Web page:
‘Guantanamera’: Pete Seeger’s Latin Legacy


This article by Judy Cantor-Navas appeared in Billboard. Follow the link below for several videos of performances of the song.

“There’s no sense in me singing it all by myself. Let me teach it to you. Even if you never sang a note of Spanish, you can get those two words…”

Pete Seeger’s version of the Cuban song “Guantanamera” was released on his album “We Shall Overcome,” recorded live at Carnegie Hall in 1963, in the year after the Cuban Missile Crisis. Seeger later urged American audiences to “to sing “Guantanamera” in the original Spanish and not in translation “to hasten the day” that “the U.S.A. . . .is some sort of bilingual country.”

The prescient and passionate folk singer, who died Monday (Jan. 27) at age 94, was also a crossover pioneer. “Guajira Guantanamera” started in 1932 as an ode to a hot and haughty girl written by Cuban singer/songwriter Joseíto Fernandez. The song would became a patriotic Cuban anthem after Julián Orbón adapted stanzas from “Versos Sencillos” by the Cuban poet, intellectual and independence hero José Martí as lyrics for the song.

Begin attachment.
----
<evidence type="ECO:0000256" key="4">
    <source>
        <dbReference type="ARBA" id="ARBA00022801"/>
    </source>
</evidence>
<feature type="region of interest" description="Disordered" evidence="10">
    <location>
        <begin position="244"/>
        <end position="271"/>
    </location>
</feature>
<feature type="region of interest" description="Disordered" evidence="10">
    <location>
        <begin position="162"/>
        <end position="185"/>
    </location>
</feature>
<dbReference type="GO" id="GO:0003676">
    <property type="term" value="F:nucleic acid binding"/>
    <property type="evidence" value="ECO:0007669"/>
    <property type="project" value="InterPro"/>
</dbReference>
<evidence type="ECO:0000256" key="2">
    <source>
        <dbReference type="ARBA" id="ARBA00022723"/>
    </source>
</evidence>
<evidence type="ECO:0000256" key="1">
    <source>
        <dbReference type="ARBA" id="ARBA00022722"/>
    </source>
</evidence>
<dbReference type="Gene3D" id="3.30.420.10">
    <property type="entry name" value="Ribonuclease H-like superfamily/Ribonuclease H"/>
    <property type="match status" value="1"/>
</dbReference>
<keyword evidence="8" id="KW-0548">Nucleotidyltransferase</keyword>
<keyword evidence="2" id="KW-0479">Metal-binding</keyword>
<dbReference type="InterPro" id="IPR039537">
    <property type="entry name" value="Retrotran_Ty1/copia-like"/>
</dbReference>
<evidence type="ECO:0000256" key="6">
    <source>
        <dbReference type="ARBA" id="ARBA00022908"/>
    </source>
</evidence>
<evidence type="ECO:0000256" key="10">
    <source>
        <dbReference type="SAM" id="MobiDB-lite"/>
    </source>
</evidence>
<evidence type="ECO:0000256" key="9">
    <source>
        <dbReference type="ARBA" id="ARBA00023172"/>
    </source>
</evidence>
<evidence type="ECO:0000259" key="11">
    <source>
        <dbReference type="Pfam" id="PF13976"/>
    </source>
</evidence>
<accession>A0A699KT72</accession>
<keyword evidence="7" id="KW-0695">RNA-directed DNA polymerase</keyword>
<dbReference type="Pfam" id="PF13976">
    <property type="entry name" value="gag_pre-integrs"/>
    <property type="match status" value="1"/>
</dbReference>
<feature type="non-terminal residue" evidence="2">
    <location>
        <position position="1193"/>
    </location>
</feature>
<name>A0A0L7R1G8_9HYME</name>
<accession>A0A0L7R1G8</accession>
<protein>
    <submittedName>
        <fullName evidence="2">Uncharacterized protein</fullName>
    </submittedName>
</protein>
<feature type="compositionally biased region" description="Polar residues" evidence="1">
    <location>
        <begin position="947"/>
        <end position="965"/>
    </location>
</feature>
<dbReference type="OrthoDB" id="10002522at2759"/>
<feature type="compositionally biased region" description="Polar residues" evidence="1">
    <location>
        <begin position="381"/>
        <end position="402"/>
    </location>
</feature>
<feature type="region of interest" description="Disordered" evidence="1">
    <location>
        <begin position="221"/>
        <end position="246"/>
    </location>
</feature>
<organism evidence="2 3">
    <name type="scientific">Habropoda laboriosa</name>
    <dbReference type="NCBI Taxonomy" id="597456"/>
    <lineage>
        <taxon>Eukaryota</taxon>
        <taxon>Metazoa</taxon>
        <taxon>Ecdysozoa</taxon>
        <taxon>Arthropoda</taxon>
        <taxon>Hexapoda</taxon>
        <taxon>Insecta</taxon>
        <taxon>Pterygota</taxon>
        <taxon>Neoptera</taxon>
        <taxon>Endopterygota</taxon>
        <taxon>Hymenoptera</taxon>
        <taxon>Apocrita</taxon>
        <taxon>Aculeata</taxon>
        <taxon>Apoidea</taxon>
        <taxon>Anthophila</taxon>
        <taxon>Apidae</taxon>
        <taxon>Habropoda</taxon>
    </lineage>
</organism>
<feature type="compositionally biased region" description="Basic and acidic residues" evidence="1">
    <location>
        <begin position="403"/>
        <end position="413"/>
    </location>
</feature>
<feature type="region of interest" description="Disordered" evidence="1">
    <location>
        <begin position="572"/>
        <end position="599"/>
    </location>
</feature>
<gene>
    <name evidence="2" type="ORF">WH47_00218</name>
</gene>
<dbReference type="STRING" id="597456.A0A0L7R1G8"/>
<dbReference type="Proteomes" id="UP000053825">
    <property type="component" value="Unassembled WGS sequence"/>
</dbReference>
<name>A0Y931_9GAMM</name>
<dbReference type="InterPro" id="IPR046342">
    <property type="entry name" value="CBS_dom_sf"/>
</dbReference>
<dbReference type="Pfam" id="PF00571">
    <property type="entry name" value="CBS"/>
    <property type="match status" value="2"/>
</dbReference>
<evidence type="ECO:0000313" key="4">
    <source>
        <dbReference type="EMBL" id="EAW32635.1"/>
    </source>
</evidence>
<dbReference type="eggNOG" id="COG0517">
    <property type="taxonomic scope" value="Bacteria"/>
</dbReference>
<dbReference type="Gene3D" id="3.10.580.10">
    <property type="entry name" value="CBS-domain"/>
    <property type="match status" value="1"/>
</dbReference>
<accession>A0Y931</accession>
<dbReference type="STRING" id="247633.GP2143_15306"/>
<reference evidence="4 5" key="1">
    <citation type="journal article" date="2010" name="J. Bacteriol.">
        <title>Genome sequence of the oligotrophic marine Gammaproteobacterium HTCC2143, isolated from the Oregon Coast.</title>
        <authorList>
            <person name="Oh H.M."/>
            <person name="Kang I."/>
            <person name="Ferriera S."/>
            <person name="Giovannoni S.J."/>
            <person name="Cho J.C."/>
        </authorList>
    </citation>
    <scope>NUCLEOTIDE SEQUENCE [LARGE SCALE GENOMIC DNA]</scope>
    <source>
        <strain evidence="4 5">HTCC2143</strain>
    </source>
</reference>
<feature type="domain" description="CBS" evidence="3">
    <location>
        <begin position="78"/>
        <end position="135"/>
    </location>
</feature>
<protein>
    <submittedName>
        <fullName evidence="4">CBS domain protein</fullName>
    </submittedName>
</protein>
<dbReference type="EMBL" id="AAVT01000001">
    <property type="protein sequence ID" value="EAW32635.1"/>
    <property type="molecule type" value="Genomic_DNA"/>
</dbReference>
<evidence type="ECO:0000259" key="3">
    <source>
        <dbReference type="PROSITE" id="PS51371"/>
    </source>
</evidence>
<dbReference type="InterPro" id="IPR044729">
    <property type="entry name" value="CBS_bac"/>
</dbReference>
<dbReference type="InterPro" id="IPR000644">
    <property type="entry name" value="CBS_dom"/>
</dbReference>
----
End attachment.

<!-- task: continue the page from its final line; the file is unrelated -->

Seeger, who later noted that Martí was living in exile in New York State when he wrote the poems, first heard the song in 1961 at a children’s camp in the Catskills, where Cuban musician Hector Angulo was working as a counselor.  Seeger later recalled that he didn’t speak any Spanish, but “But I said I’ve got to try and learn it.”

After Seeger began to perform it, urging audiences to sing along, “Guantamera” introduced some Americans to Spanish, and it became an anthem for immigrants, Cuban or otherwise.

“It’s one of my favorite songs in the entire world,” Seeger told an audience at Wolftrap in 1993, when, as on many occasions later in his life, he sang the song with his grandson, Tao Rodriguez-Seeger. “I’ve sung it in 35 countries of this world.”

Seeger died on the eve of the 161st anniversary of the birth of Jose Martí, whose verses praising nature and extolling solidarity with the campesino he so loved.

In homage to the great singer and activist, we’ve put together a list of versions of the song by artists including Jose Feliciano, Los Lobos, Celia Cruz and Pitbull, and performances by Seeger himself captured on video.

As Seeger liked to say, “join in on the refrain.”

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